The leading brands in cannabis 2.0 formats appear to be brands that consumers recognize from the dried flower and pre-roll products that were the only formats available for the first year of legalization. Redecan, Aurora, San Rafael, and Good Supply are leading brands in the dried flower and pre-roll categories, and at least one of edibles or vapes, too. As more 2.0 products come online, and brand awareness becomes more prevalent, we may see some divergence away from those brands whose 2.0 products are benefitting from dried flower and pre-roll brand awareness.
As prices drop, it might seem like there is little room for new brands in the dried flower category. Yet in Alberta, Pure Sunfarms— a newer entrant to the Alberta market —was a top-selling brand in the last seven days with 14% market share, indicating that new brands may still be able to carve out room for themselves. Conversely, Aurora was a top five dried flower brand in the last 365 days, but not in the last seven, 30, or 90 days analyzed.
We are less than a full year into the availability of cannabis 2.0 products, and many edibles and beverages were not available for some time after the first date they could be sold. We believe that the top five edibles (78% market share in Ontario) and beverage brands (81% market share in British Columbia) are enjoying a first mover advantage. As more brands become available in these categories, we expect to see this market share flatten before the winning brands emerge as we believe they have in Colorado and California.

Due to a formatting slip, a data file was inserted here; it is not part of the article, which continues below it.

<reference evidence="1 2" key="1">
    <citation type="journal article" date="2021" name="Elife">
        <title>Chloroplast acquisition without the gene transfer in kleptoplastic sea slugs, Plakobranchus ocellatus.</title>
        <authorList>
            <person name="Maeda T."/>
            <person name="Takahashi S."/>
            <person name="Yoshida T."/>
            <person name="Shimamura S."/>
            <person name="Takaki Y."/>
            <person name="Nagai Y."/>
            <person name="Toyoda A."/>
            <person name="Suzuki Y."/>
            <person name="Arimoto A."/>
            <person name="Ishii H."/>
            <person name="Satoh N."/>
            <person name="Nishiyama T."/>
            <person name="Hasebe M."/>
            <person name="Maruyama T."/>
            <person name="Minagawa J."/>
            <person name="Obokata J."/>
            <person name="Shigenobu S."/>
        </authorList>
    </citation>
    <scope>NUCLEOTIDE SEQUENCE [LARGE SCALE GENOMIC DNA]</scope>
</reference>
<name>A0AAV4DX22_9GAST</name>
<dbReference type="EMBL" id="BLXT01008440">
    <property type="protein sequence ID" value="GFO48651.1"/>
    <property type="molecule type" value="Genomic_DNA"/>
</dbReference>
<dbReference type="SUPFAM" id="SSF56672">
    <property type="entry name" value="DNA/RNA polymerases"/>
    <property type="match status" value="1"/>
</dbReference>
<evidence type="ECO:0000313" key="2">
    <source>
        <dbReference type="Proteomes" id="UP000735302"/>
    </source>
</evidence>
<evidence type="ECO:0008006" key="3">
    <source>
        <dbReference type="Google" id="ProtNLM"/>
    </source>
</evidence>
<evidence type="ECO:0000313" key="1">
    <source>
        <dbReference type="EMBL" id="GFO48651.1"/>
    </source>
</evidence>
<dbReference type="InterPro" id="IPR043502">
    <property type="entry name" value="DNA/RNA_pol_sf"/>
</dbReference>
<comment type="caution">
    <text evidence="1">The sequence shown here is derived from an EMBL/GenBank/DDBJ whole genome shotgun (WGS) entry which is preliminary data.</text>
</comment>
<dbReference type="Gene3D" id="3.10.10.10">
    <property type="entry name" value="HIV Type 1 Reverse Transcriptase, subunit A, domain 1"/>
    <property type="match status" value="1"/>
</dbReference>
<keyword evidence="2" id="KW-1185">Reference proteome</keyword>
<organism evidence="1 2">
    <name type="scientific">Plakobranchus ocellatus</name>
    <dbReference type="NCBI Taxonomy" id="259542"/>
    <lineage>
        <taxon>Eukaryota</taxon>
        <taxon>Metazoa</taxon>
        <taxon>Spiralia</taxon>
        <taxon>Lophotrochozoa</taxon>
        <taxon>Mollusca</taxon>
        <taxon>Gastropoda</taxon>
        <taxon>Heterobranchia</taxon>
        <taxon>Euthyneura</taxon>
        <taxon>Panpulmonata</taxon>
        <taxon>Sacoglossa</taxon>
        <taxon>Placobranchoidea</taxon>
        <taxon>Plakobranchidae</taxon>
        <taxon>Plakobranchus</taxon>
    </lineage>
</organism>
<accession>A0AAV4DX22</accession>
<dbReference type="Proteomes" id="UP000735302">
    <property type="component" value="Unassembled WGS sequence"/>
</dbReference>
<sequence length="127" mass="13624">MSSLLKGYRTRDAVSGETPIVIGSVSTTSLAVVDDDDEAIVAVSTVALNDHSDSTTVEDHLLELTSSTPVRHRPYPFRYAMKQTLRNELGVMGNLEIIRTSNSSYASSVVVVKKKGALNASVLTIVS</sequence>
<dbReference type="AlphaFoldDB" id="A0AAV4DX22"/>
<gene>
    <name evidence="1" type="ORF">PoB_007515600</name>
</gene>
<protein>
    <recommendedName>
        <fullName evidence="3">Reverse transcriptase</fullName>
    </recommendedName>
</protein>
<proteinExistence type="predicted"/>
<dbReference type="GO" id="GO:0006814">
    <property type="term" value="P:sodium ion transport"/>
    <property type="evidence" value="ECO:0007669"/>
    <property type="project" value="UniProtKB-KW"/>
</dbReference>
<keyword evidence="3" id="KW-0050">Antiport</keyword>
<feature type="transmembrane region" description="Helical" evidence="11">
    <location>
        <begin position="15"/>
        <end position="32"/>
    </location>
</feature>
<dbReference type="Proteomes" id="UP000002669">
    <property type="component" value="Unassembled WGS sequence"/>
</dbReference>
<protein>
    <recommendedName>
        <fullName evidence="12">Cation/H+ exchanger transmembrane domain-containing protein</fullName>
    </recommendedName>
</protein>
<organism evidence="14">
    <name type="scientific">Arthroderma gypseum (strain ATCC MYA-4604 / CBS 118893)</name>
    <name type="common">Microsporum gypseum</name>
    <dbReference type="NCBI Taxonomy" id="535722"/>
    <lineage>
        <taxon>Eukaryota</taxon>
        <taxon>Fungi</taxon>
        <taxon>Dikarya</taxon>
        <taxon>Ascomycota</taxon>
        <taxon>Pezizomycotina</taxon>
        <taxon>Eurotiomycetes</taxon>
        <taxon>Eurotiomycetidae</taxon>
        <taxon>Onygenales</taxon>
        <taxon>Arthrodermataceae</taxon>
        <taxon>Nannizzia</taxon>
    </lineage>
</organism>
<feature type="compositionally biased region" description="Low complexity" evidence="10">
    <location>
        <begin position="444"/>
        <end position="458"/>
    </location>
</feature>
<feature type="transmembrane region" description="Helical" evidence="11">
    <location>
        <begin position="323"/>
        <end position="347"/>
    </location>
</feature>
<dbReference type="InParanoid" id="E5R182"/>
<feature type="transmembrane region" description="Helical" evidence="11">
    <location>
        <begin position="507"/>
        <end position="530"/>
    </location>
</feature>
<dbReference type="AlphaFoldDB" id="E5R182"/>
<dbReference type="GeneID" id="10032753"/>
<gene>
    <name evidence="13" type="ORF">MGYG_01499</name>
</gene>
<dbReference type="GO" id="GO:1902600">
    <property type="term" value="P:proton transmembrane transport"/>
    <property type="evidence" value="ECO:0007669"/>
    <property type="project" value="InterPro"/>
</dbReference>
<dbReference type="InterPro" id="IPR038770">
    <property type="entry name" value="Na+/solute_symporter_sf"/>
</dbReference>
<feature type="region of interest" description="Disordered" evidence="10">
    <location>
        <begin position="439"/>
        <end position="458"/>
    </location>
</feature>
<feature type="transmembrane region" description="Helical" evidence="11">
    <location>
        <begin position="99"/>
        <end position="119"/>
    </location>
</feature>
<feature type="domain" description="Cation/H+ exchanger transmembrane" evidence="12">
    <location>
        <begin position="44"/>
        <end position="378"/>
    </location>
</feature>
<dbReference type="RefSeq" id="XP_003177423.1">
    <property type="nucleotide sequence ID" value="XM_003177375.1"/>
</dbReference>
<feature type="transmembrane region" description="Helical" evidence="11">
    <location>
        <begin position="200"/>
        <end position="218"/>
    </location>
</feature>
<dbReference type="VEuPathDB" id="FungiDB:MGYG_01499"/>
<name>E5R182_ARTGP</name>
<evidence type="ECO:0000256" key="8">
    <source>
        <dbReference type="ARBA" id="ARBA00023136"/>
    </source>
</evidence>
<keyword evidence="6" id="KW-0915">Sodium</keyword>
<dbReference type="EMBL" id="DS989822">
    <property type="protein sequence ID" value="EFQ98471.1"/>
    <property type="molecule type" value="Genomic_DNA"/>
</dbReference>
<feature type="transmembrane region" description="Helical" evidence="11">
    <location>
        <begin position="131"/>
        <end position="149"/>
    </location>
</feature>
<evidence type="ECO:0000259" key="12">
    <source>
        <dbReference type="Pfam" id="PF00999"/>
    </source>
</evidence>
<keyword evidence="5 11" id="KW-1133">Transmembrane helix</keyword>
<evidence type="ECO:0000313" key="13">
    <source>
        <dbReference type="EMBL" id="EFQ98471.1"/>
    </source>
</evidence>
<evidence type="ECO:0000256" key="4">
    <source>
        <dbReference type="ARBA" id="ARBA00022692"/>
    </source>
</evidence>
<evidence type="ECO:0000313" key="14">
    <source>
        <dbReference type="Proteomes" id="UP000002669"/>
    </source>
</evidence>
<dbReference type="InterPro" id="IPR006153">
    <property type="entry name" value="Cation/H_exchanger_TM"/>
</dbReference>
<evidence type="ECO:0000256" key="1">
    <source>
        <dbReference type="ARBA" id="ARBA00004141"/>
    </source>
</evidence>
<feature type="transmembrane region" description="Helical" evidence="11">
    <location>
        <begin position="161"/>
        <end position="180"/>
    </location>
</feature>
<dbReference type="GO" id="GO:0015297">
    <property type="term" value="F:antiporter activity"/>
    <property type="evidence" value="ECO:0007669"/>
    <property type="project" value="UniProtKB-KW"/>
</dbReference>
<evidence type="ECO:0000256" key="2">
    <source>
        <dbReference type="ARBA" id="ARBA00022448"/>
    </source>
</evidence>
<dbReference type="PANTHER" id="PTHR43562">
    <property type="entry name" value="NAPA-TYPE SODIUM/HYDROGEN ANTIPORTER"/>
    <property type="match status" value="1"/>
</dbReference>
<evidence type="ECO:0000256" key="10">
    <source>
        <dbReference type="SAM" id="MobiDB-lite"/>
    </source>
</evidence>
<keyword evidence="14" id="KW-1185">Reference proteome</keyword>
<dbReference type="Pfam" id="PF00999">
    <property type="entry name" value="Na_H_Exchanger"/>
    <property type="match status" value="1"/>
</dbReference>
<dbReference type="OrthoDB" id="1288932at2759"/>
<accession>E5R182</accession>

These real-time insights give us a look into the dynamics shaping North America’s recreational cannabis markets. By understanding both the long-term trends and emerging changes, we can get a more holistic view of the state of cannabis brands and product formats. Headset’s Insights tool is the only tool that allows for this level of granularity, and when combined with their other products, they provide data and analysis that helps make the whole industry smarter and more responsive to customers. We believe that, as the industry grows, this data will become an invaluable tool for retailers and brands looking to make smarter decisions about how to connect with consumers and entrench themselves as a part of the cannabis market.
Disclaimer: Headset is a Canopy Rivers portfolio company.
This is not an offer to sell or a recommendation to trade in any securities. This information is provided as of the date hereof. This document contains data obtained from third parties that Canopy Rivers has not independently verified. This document also contains forward-looking information within the meaning of Canadian securities law, which is based on certain assumptions. While management believes these assumptions are reasonable based on information available as of the current date, they may prove to be incorrect. Many assumptions are based on factors outside of Canopy Rivers’ control and actual results may differ materially from current expectations. Forward-looking information involves risks, including, but not limited to, the risk factors set out in Canopy Rivers’ most recent Management’s Discussion and Analysis and Annual Information Form. You should not place undue reliance on forward-looking information. Except as required by applicable law, Canopy Rivers assumes no obligation to update or revise any forward-looking information to reflect new events or circumstances.